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Danutė Kalinauskaitė was born in 1959 in Kaunas. She graduated with a degree in Lithuanian language and literature from Vilnius University. Kalinauskaitė published her first short stories collection Išėjusi šviesa (Departed Light) in 1987. Despite receiving critical acclaim, Kalinauskaitė withdrew from the world of literature. After a long hiatus, her short story “Namo” (“Home”) was published in the literary magazine Metai in 2003, for which she earned the Antanas Vaičiulaitis Prize. She published more short stories in Šiaurės atėnai before putting together a book published by Baltos lankos in 2008, Niekada nežinai (You Never Know). According to poet and essayist Kęstutis Navakas, this book solidified Kalinauskaitė as a the principal contemporary Lithuanian writer. In 2015, she published the fiction collection Skersvėjų namai (The Drafty House, Tyto alba). Kalinauskaitė received The Lithuanian National Prize for Culture and Arts in 2017. Her most recent book Baltieji prieš juoduosius was published in 2023 by Tyto alba. Kalinauskaitė’s works have been translated into English, German, Italian, Russian, Latvian, Croatian, Polish, Swedish, Danish, and Georgian.

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reflections on belonging

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Graphic Novels

Saulius Paukštys, Family. Photo collage, 23 x 28 cm. From the MO Museum collection

 

danute kalinauskaite white vs black 03

An excerpt from the novel White vs. Black

Translated from Lithuanian by Romas Kinka

 

 

 

White vs. Black[1]

 

 

Mum was moving about on the other side of the wall. She’s soon going to come in with a piece of paper and a pencil she’s gnawed on and ask when she should take her blue tablet. Hunched over at the table from the worry, she’ll write: 7.00 p.m. and underline it. Even though I’ve already told her that about fifty times today. I’ve also told her we’re on the seventh floor because we’re not at home, or to be exact, we are at home but not at THAT home, nobody’s chopping firewood or feeding the chickens here. Despite all that, in five minutes she’ll ask if I’ve broken off some leaves, if I’ve fed the pig, if I’ve collected the apples, if I’ve put out some water for Kaliukas… In my thoughts I was involuntarily drawing maps, maps of Brazil and America, of Kaunas and Vilnius, I was drawing trajectories, I was treading on paths into the darkness.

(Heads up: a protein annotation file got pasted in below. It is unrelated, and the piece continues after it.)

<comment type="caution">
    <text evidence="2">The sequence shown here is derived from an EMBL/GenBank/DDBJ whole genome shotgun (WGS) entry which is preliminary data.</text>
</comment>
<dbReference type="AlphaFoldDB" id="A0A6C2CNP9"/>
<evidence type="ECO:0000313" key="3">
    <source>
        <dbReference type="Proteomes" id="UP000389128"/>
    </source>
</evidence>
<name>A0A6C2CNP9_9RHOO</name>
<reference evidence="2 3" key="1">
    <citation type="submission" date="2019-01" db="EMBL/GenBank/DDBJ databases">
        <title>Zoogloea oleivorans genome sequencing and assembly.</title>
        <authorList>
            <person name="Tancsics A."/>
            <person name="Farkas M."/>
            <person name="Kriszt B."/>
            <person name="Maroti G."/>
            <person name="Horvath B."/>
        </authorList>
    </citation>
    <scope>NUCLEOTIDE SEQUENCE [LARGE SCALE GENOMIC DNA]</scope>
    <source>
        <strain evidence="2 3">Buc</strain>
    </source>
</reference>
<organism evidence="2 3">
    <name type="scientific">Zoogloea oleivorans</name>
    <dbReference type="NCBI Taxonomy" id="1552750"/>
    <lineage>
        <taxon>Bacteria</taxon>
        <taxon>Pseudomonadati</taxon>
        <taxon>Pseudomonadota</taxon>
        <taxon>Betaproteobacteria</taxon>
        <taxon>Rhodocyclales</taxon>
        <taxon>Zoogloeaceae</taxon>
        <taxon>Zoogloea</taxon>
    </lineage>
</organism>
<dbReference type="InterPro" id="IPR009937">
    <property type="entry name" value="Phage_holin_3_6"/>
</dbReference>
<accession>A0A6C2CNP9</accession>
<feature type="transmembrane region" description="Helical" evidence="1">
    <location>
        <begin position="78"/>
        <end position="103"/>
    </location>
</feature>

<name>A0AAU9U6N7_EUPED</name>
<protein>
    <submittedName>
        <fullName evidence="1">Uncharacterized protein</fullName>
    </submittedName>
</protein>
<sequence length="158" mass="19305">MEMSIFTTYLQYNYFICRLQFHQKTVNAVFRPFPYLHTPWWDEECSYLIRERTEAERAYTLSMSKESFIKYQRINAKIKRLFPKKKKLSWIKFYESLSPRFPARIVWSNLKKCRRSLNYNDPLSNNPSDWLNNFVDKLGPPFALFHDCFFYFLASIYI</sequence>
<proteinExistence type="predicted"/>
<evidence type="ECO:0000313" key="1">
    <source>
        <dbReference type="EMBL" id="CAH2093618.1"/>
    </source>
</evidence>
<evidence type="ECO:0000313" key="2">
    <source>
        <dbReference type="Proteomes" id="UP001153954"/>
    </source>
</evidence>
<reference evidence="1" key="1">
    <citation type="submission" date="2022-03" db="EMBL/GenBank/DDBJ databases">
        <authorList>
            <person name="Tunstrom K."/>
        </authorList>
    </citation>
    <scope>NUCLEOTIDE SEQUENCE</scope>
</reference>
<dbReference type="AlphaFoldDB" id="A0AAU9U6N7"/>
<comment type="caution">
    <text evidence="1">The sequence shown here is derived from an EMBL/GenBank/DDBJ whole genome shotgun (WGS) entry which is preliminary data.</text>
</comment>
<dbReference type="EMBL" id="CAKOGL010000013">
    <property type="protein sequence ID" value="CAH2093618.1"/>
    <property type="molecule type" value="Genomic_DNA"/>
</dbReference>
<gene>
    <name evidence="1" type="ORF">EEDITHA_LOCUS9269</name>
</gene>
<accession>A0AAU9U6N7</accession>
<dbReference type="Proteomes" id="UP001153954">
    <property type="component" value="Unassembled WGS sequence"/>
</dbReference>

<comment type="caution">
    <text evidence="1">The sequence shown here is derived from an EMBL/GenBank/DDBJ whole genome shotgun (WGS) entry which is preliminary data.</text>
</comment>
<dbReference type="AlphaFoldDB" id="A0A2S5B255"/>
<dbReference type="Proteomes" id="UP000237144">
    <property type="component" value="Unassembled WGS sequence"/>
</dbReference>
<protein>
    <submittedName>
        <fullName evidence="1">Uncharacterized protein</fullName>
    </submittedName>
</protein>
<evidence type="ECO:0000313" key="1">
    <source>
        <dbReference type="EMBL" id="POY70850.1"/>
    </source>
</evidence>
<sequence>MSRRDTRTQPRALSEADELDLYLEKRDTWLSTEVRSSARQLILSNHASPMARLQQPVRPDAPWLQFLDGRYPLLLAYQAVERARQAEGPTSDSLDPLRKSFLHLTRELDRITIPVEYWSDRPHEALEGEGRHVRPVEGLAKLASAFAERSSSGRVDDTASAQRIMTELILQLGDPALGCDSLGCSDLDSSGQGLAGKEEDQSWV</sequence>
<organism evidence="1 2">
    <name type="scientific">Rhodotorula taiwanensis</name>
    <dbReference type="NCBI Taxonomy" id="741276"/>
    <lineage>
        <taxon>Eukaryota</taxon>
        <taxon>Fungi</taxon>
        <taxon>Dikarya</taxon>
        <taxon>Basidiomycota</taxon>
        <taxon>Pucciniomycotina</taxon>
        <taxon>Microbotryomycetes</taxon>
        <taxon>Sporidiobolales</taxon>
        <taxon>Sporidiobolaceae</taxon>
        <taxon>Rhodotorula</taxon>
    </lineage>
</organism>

Relatives… I had distanced myself from my relatives. Relatives are – I know this sounds unbecoming and untraditional, so un-Lithuanian - a pure formality, as long as you don’t lie to yourself, like clumps of infusoria, algae, fungi, the forms of which, working their way through generation after generation, become of a higher and higher order until eventually they turn into human beings with faces, with first names and surnames, with whom one has to and will still have to jostle in this life. The drawing up of an affidavit will burden them – and the worst thing, even the dead - with duties! I don’t know why – of course, I was a person cut adrift from my roots, living only for today! – I wasn’t burning with the desire to have anything to do with people who were strangers and distant to me, to whom I was tied due to the obligation of kinship by threads of blood like shoelaces. What could these people really mean to me? Increasingly, I tried to avoid meaningless ties, the inevitable intrigues and reproaches, the gossiping, the rhymed greetings said at the table, the useless daughters-in-laws, the spineless sons-in-laws, the shrewish mothers-in-laws, the restless grandchildren, whittling away at rhododendron stems with kitchen knives and throwing a ton of firewood down the well, the wedding hostesses[2] and bridesmaids, the matchmakers with noses red from drink, the anniversaries with Lithuanian folk sashes worn across the chest, the nonsensical toasts and grave-site banalities, and the mandatory jealousy between relatives. When I arrived at my godmother’s funeral, which I found out about by chance, only when I got a phone call from her friend, an old lady the same age as her, the eyes of those huddled together by the coffin were turned on me. And this AS WELL? After everything’s already been divided up? Written down and under seal? For my relatives the deceased had ‘overstayed her welcome’– an old person, and not just old but also unmarried, childless, hanging on to life for too long – someone who everywhere, throughout the whole world, for all races and nationalities, has become a thorn in the backside. I saw how that friend of my godmother who had called me bent down and whispered something quietly into the deceased’s ear – they spoke to one another in some way not privy to anyone else, saying perhaps we’ll meet soon, don’t be sad there, you won’t be on your own for long, just don’t forget to close the flue at night, or something along those lines. And then ‘Broken String’ came on: line up to the left, line up to the right, those with flowers step forward, those without flowers step back, carry the coffin out, transport it to the cemetery. Bury the coffin. The hour comes. And the relatives, avoiding one other’s glance, soon disperse with sand stuck to their shoes and looking like cockroaches disturbed when the lights are switched on.